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Schoolism – Creature Anatomy with Terryl Whitlatch

Schoolism – Creature Anatomy with Terryl Whitlatch
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Author: Terryl Whitlatch
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This course is an in-depth exploration into the creation of imaginary animals based on the anatomy of real animals, in order to invent plausible beings for the concept, animation and entertainment arts.

Lesson 1 – Introduction to Creature Design, Tetrapod, and Human Anatomy
In my first lesson, I’ll begin with an introduction and course overview that will familiarize you with what creatures are, in relation to both the entertainment arts and science, and how zoology and professional creature design go hand in hand. We’ll examine the “why” of the creature, and how to gather research in order to design with intent and plausibility. Next, we’ll go over the fundamentals of basic animal anatomy, and then start out with designing a creature based on and yet departing from, the basic human anatomical model.
Lesson 2 – Fish, Amphibians, and Reptiles
Fish, amphibians, and reptiles provide some of the most basic, primeval, and yet quite sophisticated anatomical models when it comes to creature design. So many of our favorite characters, from The Incredible Mr. Limpet and Jaws, to the denizens of Yoda’s planet, Dagobah in Star Wars come from these groups. We will examine each of their zoologies and anatomies and learn how they are similar and different from one another, and then go on to create our own fantastic creatures based on what we’ve learned.
Lesson 3 – Dinosaur and Bird Anatomy
Dinosaurs straddle the line between fantasy, science fiction, and reality, and birds are their real life descendants that are all around us. As the inspiration of dragons and wyverns, we’ll study the two main groups of dinosaurs, and see how they are quite different from other reptiles. We’ll examine their anatomical kinship with birds, and from there, take a good look at wing and feather structure. If you love Jurassic World and The Roadrunner from Loony Toons alike, this lesson is for you.
Lesson 4 – Canine and Feline Anatomy
Dogs and cats are some of our most beloved animal companions, and appear widely throughout popular entertainment. However, how closely have we studied them to see how they and their wild relatives are anatomically put together? In this lesson we will learn what makes a dog a dog, and a cat a cat, and how to invent imaginary creatures that are undeniably canine or clearly feline – so many plots and story lines are dependent on this very distinction!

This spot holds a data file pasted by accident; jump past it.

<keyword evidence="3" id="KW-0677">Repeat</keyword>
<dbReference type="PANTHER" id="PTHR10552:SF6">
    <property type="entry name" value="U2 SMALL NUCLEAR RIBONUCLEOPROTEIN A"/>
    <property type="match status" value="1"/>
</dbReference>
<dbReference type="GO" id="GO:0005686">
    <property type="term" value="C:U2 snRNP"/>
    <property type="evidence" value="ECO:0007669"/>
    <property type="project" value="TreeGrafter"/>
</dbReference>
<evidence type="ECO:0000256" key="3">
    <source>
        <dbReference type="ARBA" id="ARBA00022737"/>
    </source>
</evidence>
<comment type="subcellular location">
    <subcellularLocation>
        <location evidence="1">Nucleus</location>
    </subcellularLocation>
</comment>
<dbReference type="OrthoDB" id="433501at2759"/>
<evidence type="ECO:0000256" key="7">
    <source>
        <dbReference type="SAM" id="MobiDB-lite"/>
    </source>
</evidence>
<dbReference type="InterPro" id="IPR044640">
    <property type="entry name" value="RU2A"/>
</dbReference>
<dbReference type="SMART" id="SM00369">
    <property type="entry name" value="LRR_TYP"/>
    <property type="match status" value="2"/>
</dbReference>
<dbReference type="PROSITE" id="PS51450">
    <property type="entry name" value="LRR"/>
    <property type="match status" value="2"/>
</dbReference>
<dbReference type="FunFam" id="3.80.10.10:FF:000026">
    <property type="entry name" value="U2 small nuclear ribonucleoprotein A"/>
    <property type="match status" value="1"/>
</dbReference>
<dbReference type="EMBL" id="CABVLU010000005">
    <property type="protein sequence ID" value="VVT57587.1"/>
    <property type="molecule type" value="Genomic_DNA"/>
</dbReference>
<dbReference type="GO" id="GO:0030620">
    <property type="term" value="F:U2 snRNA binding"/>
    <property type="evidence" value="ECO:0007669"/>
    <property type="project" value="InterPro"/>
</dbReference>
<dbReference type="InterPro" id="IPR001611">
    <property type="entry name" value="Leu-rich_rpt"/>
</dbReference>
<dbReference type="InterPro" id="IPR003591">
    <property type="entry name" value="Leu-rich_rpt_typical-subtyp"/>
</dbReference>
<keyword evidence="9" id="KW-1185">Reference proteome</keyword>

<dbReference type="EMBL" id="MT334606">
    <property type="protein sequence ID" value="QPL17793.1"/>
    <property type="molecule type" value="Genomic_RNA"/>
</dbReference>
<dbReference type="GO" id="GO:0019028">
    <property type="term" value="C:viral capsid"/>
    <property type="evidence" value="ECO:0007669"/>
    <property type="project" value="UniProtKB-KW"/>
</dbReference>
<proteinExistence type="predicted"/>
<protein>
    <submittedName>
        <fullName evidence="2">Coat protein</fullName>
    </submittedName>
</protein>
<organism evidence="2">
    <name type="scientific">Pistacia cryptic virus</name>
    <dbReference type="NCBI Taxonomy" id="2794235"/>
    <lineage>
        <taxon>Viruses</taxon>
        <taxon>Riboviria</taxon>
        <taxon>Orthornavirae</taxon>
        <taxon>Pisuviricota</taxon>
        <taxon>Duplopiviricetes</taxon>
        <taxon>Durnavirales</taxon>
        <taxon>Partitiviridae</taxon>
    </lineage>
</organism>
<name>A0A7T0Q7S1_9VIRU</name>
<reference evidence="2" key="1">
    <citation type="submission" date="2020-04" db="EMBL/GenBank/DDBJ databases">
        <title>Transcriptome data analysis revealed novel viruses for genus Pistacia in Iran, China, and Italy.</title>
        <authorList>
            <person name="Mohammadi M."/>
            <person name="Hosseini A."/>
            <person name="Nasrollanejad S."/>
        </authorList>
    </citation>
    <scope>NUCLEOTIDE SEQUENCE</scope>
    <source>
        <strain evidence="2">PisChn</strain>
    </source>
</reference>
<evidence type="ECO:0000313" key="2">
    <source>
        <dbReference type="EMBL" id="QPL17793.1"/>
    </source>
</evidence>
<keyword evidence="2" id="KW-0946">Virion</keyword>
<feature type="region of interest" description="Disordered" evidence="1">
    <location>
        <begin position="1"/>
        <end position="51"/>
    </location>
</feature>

Lesson 5 – Hoofed Mammals
Hoofed mammals are some of the most intelligent, beautiful, swift, and bizarre of all real animals. In fact no other animal has had more impact on human civilization and storytelling than the horse. We will look closely at the various anatomies and differing zoologies of the main two groups of hoofed mammals, and transfer our knowledge into creating amazing hoofed creatures that will carry us into our dreams.
Lesson 6 – Elephant Anatomy
When one looks at an elephant, one feels prehistory coming to life. Indeed, these modern animals have an ancient lineage, as we’ll see while comparing elephant, mammoth, mastodon, and other prehistoric elephant anatomies with each other. We’ll go on to create gigantic behemoths to roam sci-fi cenozoic-type planets, or even tiny species for an elven world – stretching the imagination while keeping believability is the goal.
Lesson 7 – The Narrative Illustration – Part 1
We do not invent imaginary creatures or stylize real animals for them to exist in a vacuum, but rather, to help tell stories within the worlds they are invented for. These visual development illustrations are what movies, games, and graphic novels are made from. In this lesson we’ll focus on the profound relationship between story, scene, layout/composition, and creature-ly subject matter – and get started in creating narrative (storytelling) concept illustrations of our own.
Lesson 8 – Complex Poses and Problem Areas
The anatomy of animals allows them to assume an infinite variety of poses and positions, which is necessary to both their survival and enjoyment of life, and indeed your creatures must be able to do the same, both in animation, and in the context of narrative illustration. Even after studying anatomy intensively, however, that very same anatomy can seem very puzzling when exhibited by the living animal, depending upon our point of view, or familiarity with that animal. In this class, we will analyze what is actually going on in a selection of challenging poses, and learn to put our creatures into equally dynamic positions as well.
Lesson 9 – The Narrative Illustration – Part 2
In this final lecture, we’ll continue to delve deeper into professional concept/narrative illustration, reviewing the fundamentals, but also going more in-depth into compositional considerations for movies/cinematics and graphic novels, including emphasis on character, traveling and action, crowd scenes and layering. We’ll also examine the emotional/spiritual impact of color, light, and environment, all using real and imaginary creatures, and follow the step-by-step creation of another complex concept illustration. We will see how it really is the story that designs the creature.

Level Price  
MONTHLY PLAN $59.95 per Month.
Membership expires after 30 Days.
6 MONTH PLAN $129.95 every 6 Months.
Membership expires after 180 Days.
LIFTIME MEMBERSHIP $199.95 every 12 Months.
Membership expires after 365 Days.

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